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More pigs die in African swine fever in Assam, toll 2904

Veterinary and Animal Husbandry Minister Atul Bora said the government had taken the pandemic seriously as the mortality rate in AFS is very high – from 90 to 100 per cent.

Published: 05th May 2020 07:04 PM  |   Last Updated: 05th May 2020 07:04 PM   |  A+A-

Assam Chief Minister Sarbananda Sonowal (centre) and Veterinary and Animal Husbandry Minister Atul Bora (right) at National Research Centre on Pig at Rani on the outskirts of Guwahati on Monday.

Express News Service

GUWAHATI: Domestic pigs continued to die in Assam as the government is battling the deadly pandemic of African swine fever (AFS) in the animal.

This is the first time India is dealing with an outbreak of AFS.

According to official sources, 2,904 pigs died till 5pm on Tuesday. The deaths were reported from six districts. According to a census carried out last year, the state’s pig population is 21 lakh.

Chief Minister Sarbananda Sonowal asked the Veterinary and Forest departments to work with the National Pig Research Centre of the Indian Council of Agricultural Research and draw a broad roadmap to save the state’s pig population.

“The Chief Minister asked doctors and other functionaries to ensure cleanliness and total sanitization of the pig habitable areas and use disinfectants,” an official statement said.

Veterinary and Animal Husbandry Minister Atul Bora told this newspaper that the government had taken the pandemic seriously as the mortality rate in AFS is very high – from 90 to 100 per cent.

“We are taking several measures to prevent the spread of the virus to other districts. We have formulated some plans, including the formation of a high-powered committee with officials and pig farmers, and are working according to those,” Bora said.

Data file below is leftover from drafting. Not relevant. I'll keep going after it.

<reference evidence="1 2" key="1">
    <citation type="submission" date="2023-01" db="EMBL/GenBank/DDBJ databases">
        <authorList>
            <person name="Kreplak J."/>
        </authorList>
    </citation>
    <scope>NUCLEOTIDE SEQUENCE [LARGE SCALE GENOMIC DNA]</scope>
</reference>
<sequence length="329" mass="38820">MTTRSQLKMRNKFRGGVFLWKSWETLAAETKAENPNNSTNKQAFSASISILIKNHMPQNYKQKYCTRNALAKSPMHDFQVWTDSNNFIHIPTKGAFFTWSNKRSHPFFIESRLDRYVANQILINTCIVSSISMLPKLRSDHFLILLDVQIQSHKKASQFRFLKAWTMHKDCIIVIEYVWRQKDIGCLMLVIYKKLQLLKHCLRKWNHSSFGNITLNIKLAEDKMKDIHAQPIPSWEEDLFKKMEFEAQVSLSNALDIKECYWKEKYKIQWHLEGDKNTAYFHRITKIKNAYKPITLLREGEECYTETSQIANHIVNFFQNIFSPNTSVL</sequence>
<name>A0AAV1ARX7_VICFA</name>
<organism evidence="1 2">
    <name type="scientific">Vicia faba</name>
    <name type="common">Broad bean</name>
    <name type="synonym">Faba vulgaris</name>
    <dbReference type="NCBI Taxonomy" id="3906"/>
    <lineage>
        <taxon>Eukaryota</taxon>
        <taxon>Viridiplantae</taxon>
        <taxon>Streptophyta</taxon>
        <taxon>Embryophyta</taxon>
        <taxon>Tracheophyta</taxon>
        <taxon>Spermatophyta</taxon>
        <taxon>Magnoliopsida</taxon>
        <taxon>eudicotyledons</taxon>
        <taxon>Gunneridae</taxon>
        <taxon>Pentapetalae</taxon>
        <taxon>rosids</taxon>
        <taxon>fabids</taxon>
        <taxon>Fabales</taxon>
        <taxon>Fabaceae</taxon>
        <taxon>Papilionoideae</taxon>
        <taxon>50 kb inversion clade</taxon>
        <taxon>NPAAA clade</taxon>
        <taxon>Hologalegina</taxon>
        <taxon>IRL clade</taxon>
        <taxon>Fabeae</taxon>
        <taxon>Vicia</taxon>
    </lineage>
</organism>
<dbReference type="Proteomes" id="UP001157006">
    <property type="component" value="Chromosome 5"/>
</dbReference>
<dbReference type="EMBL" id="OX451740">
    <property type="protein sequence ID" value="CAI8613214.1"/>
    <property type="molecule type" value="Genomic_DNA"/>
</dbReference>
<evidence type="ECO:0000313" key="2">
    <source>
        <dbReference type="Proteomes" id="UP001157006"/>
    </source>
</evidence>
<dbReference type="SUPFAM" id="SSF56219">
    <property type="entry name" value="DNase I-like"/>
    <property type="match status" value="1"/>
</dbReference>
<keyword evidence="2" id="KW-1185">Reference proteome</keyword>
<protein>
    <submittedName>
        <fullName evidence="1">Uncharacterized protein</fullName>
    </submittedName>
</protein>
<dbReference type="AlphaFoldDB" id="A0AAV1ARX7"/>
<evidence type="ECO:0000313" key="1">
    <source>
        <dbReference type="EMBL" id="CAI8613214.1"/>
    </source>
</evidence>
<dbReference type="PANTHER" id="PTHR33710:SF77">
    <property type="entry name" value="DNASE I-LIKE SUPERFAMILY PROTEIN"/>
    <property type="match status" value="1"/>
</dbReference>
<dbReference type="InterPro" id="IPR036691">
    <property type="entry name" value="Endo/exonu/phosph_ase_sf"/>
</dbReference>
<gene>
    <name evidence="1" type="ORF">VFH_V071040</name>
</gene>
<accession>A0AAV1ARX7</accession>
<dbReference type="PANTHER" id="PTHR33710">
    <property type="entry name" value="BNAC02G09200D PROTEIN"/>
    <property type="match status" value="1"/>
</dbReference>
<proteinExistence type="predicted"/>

Human beings do not get infected by the virus but they could be its carriers, he explained.

The Minister said as of now, the department did not have any plans to cull the animals. He said it was working on other alternative options, including containment.

“We will collect samples within a radius of one kilometer of areas affected and test them. Similarly, containment zones will be created within a kilometer radius of infected areas. The surveillance zones will be within 10 km,” he said.

Manoj Basumatary, who is a pig farmer and founding president of Northeast Progressive Pig Farmers’ Association, said the pig farmers had been severely affected, first by COVID-19 pandemic and now by AFS. The annual pork business of the Northeast is of around Rs. 8,000-10,000 crore with Assam being the largest supplier.

The AFS was first detected in 1921 in Kenya. No vaccines or medicines have been discovered so far.

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